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Malaysian steelmakers hopeful new cabinet will take industry forward

Jakarta — Malaysian steel industry representatives at an industry conference inJakarta this week expressed the hope that the country's new cabinet, due to besworn in soon, will continue to make infrastructure development a policyfocus.

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This was cast in doubt with the new prime minister Mahathir Mohamadsaying that his government would review all Chinese projects and renegotiate"unequal treaties" as he described them.

"We're now awaiting the appointment of the new steel minister, and arecautiously optimistic that things will continue in an orderly manner," FrankieWee, CEO of the Malaysian Iron & Steel Industry Federation, told the SouthEast Asia Iron and Steel Institute conference Monday in Jakarta.

Wee told S&P Global Platts on the sidelines of the conference that thefederation would "immediately engage with" the new minister for internationaltrade and industry ministry, which oversees the steel industry, once theperson is identified.

Lim Hong Thye, managing director of Ann Joo Steel, said he expectedgovernment spending on infrastructure to continue to be a key focus in drivingthe economy forward.

"There is a lot of talk of cancellations of projects, but the more likelyscenario is that they're going to review projects," Lim said. "I personallyfeel the right thing is to review projects and make them more feasible andeffective investment."

Of the Chinese investment in infrastructure in Malaysia, Wee said "theBelt and Road [Initiative] must benefit the nations and industries concerned."Critics of the projects have said that they don't use steel produced inMalaysia or employ Malaysian workers.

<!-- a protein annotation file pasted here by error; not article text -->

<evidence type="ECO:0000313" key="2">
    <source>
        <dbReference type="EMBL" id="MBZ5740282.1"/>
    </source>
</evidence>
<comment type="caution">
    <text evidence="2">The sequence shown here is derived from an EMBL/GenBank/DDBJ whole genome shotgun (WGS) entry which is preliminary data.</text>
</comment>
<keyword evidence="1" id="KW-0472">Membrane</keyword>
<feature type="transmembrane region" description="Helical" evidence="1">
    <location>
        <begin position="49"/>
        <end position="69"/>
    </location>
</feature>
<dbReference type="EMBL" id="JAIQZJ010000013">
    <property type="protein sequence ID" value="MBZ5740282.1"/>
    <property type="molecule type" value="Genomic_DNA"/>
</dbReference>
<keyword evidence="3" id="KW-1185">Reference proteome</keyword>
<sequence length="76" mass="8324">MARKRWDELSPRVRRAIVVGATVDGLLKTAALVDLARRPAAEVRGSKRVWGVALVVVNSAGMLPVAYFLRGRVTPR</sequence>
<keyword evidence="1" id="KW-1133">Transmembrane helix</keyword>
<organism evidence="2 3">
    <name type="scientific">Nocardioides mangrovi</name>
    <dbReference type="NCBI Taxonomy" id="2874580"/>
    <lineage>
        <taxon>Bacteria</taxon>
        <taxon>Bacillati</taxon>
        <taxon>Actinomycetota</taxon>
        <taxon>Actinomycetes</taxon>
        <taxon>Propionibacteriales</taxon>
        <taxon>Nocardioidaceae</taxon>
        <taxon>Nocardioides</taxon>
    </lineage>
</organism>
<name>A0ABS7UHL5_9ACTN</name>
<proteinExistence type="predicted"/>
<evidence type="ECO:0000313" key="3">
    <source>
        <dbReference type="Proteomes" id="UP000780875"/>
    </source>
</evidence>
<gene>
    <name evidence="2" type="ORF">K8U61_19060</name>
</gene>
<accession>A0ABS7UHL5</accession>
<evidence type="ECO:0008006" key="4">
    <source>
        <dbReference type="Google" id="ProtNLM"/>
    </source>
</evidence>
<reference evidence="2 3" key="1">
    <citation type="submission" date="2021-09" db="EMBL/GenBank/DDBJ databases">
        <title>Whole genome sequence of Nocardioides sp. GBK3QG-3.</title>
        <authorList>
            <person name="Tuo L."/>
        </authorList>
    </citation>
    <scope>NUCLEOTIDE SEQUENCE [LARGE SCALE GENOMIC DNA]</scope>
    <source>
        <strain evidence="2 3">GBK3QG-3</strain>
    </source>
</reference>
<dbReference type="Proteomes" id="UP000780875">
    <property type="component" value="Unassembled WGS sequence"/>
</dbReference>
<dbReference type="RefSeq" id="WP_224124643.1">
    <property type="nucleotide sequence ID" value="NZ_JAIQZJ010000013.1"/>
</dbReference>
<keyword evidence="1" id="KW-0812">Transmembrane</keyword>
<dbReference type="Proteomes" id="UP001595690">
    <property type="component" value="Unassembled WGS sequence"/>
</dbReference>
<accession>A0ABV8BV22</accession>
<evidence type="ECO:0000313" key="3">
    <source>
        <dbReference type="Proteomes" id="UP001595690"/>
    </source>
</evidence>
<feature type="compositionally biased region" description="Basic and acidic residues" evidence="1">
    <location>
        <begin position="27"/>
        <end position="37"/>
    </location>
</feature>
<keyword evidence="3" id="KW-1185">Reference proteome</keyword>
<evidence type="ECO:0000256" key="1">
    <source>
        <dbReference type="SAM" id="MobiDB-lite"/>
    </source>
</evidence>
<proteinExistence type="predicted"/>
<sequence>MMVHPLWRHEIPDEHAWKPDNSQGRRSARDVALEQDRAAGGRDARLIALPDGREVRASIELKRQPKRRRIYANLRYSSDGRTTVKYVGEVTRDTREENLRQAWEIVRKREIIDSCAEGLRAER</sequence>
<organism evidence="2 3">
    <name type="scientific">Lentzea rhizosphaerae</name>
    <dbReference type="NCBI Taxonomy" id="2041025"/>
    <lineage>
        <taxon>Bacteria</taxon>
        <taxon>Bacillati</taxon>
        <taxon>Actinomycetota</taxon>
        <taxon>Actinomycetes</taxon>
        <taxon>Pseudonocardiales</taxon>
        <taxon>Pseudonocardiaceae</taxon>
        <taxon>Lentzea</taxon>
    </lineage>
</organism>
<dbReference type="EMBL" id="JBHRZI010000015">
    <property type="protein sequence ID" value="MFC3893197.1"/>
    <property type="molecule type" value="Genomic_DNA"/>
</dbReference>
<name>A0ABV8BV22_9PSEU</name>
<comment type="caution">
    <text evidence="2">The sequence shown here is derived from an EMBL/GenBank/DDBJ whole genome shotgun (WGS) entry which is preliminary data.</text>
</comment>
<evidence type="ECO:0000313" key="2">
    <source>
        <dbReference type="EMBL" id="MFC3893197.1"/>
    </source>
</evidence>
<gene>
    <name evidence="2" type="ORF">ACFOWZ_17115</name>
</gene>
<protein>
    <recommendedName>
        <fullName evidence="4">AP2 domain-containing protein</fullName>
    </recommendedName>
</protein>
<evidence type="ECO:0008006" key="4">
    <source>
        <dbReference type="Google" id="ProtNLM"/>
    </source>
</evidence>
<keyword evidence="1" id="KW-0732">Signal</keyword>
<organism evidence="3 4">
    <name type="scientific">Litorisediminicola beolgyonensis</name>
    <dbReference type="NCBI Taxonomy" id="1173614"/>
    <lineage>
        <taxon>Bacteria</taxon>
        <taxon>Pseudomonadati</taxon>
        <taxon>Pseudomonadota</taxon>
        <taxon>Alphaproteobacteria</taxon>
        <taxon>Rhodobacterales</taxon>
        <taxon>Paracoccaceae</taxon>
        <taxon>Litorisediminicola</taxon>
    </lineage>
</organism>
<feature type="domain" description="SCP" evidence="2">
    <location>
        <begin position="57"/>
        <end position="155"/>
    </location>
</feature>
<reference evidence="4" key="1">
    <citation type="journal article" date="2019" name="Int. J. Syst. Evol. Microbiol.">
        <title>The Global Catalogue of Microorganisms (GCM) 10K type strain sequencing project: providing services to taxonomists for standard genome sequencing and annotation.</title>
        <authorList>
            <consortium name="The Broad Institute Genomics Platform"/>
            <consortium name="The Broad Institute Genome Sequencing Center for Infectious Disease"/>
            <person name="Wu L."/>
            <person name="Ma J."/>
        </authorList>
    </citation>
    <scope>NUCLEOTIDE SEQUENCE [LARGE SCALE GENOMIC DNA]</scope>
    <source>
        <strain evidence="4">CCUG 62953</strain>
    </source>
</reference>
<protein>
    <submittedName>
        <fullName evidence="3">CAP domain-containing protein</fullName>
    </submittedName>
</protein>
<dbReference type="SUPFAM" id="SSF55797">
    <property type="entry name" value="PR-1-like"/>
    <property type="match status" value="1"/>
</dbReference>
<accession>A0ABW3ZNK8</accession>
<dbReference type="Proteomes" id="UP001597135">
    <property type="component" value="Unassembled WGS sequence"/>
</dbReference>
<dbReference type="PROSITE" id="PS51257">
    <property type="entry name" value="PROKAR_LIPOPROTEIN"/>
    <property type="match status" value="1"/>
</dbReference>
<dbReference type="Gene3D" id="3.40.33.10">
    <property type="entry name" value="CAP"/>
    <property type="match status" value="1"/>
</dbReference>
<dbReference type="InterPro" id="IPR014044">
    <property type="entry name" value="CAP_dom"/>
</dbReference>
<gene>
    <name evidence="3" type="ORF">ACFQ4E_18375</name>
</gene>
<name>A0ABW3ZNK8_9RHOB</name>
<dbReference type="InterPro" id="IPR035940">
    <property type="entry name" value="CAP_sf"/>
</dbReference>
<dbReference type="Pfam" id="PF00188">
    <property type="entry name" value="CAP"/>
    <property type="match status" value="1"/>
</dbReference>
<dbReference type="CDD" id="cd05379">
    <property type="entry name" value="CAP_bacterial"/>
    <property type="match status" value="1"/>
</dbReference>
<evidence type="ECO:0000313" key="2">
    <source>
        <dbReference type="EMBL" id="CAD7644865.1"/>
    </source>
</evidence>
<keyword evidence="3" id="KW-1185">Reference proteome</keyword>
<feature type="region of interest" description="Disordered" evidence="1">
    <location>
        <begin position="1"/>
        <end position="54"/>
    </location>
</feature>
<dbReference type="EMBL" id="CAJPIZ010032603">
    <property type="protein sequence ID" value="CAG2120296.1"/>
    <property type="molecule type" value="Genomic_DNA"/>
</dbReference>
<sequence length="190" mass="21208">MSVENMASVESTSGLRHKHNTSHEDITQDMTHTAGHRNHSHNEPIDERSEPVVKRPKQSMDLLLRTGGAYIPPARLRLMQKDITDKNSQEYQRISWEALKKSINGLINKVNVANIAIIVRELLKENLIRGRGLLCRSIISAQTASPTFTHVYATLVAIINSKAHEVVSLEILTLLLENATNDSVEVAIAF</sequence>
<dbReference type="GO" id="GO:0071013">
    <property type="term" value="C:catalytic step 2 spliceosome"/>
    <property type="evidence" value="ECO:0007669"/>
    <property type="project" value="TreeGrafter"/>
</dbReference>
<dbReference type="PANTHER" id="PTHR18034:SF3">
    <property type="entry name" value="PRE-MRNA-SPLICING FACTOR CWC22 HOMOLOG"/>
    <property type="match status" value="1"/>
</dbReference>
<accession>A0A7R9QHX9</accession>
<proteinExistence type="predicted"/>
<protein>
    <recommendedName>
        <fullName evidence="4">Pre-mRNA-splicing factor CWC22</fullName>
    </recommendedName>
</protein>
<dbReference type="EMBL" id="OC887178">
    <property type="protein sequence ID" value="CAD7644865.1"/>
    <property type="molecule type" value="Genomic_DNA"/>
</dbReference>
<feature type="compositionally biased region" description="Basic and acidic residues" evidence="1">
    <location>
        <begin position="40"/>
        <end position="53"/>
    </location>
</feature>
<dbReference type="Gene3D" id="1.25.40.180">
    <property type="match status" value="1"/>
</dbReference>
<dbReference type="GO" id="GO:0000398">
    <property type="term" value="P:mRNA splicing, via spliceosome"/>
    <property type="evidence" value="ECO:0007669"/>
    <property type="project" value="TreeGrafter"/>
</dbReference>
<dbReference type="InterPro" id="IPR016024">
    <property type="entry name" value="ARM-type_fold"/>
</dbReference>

Even if development of some of the Chinese mega-projects are stalledas Malaysia's new cabinet comes to terms with them, Wee said there wereseveral other developments across the country, including in the industrial andproperty sectors, that would keep steel demand afloat.

"Construction projects won't stop just like that," he said.

Apparent steel consumption in Malaysia in 2017 fell 7.9%, the seconddeepest fall after Thailand among the ASEAN-6 countries, to 9.4 million mt,due to a slowdown in construction activity, SEAISI data showed. Others thatsaw declines were Singapore and Vietnam, while that in Indonesia and thePhilippines grew.

The relook at the country's infrastructure projects comes as a number ofMalaysian steelmakers restarted shut plants as well as new capacity prior tothe general election in May, which saw the Pakatan Harapan come to power.

These included Lion Group's Amsteel Mills EAF and billet casting linewith a capacity of 660,000 mt/year in Banting, Selangor, and Antara SteelMill's EAF and billet casting line with capacity of 700,000 mt/year in PasirGudang, Johor.

They also include Eastern Steel's slab casting capacity of 700,000mt/year, and Alliance Steel's newly lit blast furnace, with billet castingcapacity of 3.5 million mt/year.

The startups have mainly been attributed to higher steel prices in thedomestic market, after the Malaysian government put in place safeguardmeasures that reduced imports of steel.

--Keith Tan, keith.tan@spglobal.com--Samuel Chin, samuel.chin@spglobal.com--Edited by E Shailaja Nair, shailaja.nair@spglobal.com